All my characters are me. I’m not a good enough actor to become a character. I hear about actors who become the role and I think ‘I wonder what that feels like’. Because for me, they’re all me. I relate to these characters because aspects of their personality are like me. And I just turn up the parts of myself that are them and turn down the parts that aren’t. 

This is how I feel about the characters I make up–thus, I’m pretty sure it’s a sign that Ryan Gosling would find me fascinating and familiar and probably witty and beautiful. Every perspective I write from, every character I try and create, has to have a little bit of me in them or else it’s like I’m swimming against a really strong current. (And I’m not a very good swimmer.) 

That said, this Week 5 story character was so me–even with the little details I gave her that had nothing to do with my life–that I was basically writing a fantasy staring myself. And when I posted my words to the class board, I failed to consider what it would be like to read my classmates’ and teacher’s comments about a character that was me.

“You capture the subtle boredom and desperation and confusion in the narrator’s life nicely,” one person said. And I thought Huh, I guess I am subtly bored and desperate and confused…sometimes not so subtly.

The teacher was particularly  interested in the narrator’s voice and sensibility. “She has a super high degree of self–consciousness,” he observed, “which leads her frequently to comment on and critique her own behavior. Lively, self–deprecating, ironic, rueful—the voice is at times all of these things, and it’s hard not to feel some warm feeling toward her.” Well, I’m glad somebody feels some warmth towards me. But aw man–am I basically characterized by a high degree of self consciousness? I wonder if everybody finds me insecure. Do they? DO THEY?

Another person suggested that I further establish the “unreliability” of the narrator. “I’m not getting enough subtext between the narrator and [the other character],” she said. She advised that I go ahead and acknowledge that the narrator’s memories of the friendship are significantly flawed and full of regret and doubt. Woah, this is getting weird.

It was a little surreal to read other people’s reactions to and interpretations of my personality and insecurities. It was like anonymous therapy with well-read therapists who majored in English. I read through all the comments on this story that could have been my life and I sat at my desk thinking about protagonists and writers, and art imitating life and life imitating art. I mean, wouldn’t it be weird/neat/interesting, if someone wrote an unfiltered “me” character and submitted it to a class just to see what other people thought about the hot mess of strengths and weaknesses that that person lived with every day? And actually, wouldn’t that make a great story? (DIBS!!! I CALLED IT! YOU HEARD IT!) It would be a little like the film Adaptation and a little like the recent A Midnight in Paris–one of the best movies I’ve seen lately, even if it didn’t include a shot of Ryan Gosling’s abs. But it also would be completely different. Get it?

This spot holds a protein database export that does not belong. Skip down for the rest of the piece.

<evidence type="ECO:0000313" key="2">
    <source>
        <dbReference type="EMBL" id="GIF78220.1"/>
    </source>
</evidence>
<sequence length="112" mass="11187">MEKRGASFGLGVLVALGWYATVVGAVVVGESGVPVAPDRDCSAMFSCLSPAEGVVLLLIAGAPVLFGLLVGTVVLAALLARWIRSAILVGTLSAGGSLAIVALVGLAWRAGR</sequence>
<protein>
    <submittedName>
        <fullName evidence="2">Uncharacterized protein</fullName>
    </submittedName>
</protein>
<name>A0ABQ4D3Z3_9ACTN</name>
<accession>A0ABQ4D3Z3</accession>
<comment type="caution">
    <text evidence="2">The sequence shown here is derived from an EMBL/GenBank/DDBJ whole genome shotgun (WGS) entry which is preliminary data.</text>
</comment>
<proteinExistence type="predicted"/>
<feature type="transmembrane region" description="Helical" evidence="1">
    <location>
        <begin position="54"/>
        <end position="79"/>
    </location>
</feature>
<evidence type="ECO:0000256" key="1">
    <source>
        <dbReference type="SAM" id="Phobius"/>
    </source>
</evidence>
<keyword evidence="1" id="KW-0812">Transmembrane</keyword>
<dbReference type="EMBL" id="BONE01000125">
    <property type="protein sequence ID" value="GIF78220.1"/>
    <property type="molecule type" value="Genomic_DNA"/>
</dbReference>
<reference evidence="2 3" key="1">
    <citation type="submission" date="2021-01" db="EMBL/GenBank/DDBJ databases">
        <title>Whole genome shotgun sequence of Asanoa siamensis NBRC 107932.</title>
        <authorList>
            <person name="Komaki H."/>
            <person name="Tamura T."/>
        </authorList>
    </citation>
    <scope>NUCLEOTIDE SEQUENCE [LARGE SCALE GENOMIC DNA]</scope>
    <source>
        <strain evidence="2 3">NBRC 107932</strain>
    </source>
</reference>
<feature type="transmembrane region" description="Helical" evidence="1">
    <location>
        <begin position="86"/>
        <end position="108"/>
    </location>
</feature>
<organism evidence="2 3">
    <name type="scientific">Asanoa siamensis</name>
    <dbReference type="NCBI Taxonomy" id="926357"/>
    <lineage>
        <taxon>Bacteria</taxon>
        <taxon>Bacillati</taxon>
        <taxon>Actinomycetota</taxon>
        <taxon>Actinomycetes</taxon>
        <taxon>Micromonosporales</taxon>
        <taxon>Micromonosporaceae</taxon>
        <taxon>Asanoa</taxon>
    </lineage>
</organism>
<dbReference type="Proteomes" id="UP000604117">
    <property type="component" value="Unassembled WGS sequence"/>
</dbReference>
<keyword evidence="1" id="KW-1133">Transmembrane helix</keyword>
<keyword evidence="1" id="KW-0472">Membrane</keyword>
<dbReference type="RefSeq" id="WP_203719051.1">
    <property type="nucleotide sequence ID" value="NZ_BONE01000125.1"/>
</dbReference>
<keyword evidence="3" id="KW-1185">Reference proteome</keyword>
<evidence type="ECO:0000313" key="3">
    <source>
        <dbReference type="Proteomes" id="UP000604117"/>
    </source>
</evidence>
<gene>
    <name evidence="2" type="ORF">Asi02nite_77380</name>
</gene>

Do you hear that? That’s the sound of the wheels in my head spinning.

If I had to define the lesson I got from Week 5 of this creative writing class, I’d say it was something about characters as reflections of authors/real people. What? I didn’t say I would define it well. Okay, I guess there’s also a lesson in there about the evolution of plot ideas. There, are you happy? Two (vague) lessons. 

If any of you are working on writing projects of your own, I hope (but don’t expect) this was helpful. Really, good luck. If you’re like me, you’ll need it.



I’ll Take My Criticism Sandwich With Extra Cheese, Hold The Pickles

6 Jul

So, the online Creative Writing course I signed up for right before the apocalypse-that-wasn’t started last week. It’s an interesting experience, taking an online class. Though there is a system and certain expectations, I can log in as my schedule allows and post when I have time. The other students are eager and enthusiastic and, in general, a good deal older. That last distinguishing fact means that they seem to have a a good grasp of their abilities, goals, confidence. And they write!

We are reading Anne Lamott’s Bird by Bird as a class–no hardship, since this is one of my favorite books and never fails to be inspiring and reassuring. One of the most re-readable parts is about the writer and self-doubt:

Typically you’ll try to comfort yourself by thinking about the day’s work–the day’s excrementitious work. You may experience a jittery form of existential dread, considering the absolute meaninglessness of life and the fact that no one has ever really loved you; you may find yourself consumed with a free-floating shame, and a hopelessness about your work, and the realization that you will have to throw out everything you’ve done so far and start from scratch. But you will not be able to do so. Because you suddenly understand that you are completely riddled with cancer.